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Council Looks at Rules for Student Suspensions

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By Timothy Wilson
Washington Post Staff Writer
Tuesday, December 9, 2008

When 70 students were suspended from Hart Middle School in September, D.C. Council member Marion Barry received many complaints from irate parents who had not been properly notified by the school's administration.

Barry (D-Ward 8) visited Hart days later and asked an assistant principal whether parents had been called. He said that she told him: "I didn't think about that."

As a result, Barry and council member Harry Thomas Jr. (D-Ward 5) introduced legislation last week to require uniform standards for suspension by principals in District schools.

"There seems to be a strong argument to me that there needs to be some consistency," said Chairman Vincent C. Gray (D) at a public roundtable yesterday.

The Suspension Reform Act seeks to hold principals in public schools and public charter schools accountable and to discourage suspensions for "frivolous reasons." Suspension should be a last resort, according to the bill. It would establish reporting requirements, create a civil cause of action for parents of aggrieved students, and disciplinary actions for principals authorizing unwarranted suspensions.

D.C. State Board of Education member Ted Trabue said the issue should be addressed by his board, which is responsible for approving policies for parental involvement and rules for enforcing school attendance requirements.

"I believe we have the authority," Trabue said. "We want to create the right solution."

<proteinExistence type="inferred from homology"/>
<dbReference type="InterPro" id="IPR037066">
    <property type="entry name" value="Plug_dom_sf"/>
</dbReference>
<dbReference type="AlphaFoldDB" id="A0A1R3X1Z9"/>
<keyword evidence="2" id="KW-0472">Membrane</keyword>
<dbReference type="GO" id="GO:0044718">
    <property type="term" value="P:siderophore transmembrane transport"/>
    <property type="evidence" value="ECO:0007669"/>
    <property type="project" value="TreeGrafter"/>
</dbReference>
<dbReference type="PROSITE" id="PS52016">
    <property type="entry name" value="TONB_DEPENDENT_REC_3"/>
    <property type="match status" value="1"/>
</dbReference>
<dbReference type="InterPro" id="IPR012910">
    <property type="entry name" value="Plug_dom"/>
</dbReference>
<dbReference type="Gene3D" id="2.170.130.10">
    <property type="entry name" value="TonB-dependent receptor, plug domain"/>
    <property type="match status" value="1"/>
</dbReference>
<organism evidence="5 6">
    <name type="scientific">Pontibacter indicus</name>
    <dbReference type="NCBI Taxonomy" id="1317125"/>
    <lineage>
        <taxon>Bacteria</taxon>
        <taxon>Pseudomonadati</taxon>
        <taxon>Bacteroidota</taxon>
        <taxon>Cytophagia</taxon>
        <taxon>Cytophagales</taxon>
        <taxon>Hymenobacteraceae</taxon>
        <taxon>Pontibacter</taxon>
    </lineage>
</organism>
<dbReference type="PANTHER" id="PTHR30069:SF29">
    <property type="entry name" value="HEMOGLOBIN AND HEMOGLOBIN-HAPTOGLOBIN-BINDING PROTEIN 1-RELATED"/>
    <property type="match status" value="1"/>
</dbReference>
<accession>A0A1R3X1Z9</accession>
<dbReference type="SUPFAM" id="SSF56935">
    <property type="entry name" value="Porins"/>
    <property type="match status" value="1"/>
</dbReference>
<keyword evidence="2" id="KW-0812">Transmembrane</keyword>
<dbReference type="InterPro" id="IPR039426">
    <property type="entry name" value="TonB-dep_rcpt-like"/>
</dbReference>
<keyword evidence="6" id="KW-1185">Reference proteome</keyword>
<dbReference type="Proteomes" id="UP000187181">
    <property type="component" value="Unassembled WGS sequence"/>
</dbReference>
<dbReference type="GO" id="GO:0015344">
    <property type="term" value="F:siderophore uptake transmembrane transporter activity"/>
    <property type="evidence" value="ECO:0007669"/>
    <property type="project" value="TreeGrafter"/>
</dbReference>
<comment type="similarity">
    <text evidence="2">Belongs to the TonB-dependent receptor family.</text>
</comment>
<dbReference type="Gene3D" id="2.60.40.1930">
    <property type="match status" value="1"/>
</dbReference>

Council members Gray, Thomas and Kwame R. Brown (D-At Large) questioned whether local education agencies would adhere to any policies developed by the State Board of Education.

Josephine Baker, executive director of the D.C. Public Charter School Board, said it would be difficult to administer a uniform standard for discipline because public charter schools are independently operated.

Baker said a collaborative approach among city officials, school administrators and parents should be used to address the issue. "The solution has to be, how do we reach parents?" she said.

Parents are supposed to be notified of a suspension through a phone call or written notice sent by certified mail no later than 24 hours after a disciplinary action has been taken.

Shanelle Spencer, whose son was one of the students suspended from Hart, said that she did not receive a phone call regarding the action and that the written notice had an upcoming suspension date.

Chad Ferguson, deputy chief of the Office of Youth Engagement for D.C. Public Schools, said a notice will be distributed Monday to all D.C. public school administrators on how to properly implement the student discipline policy.


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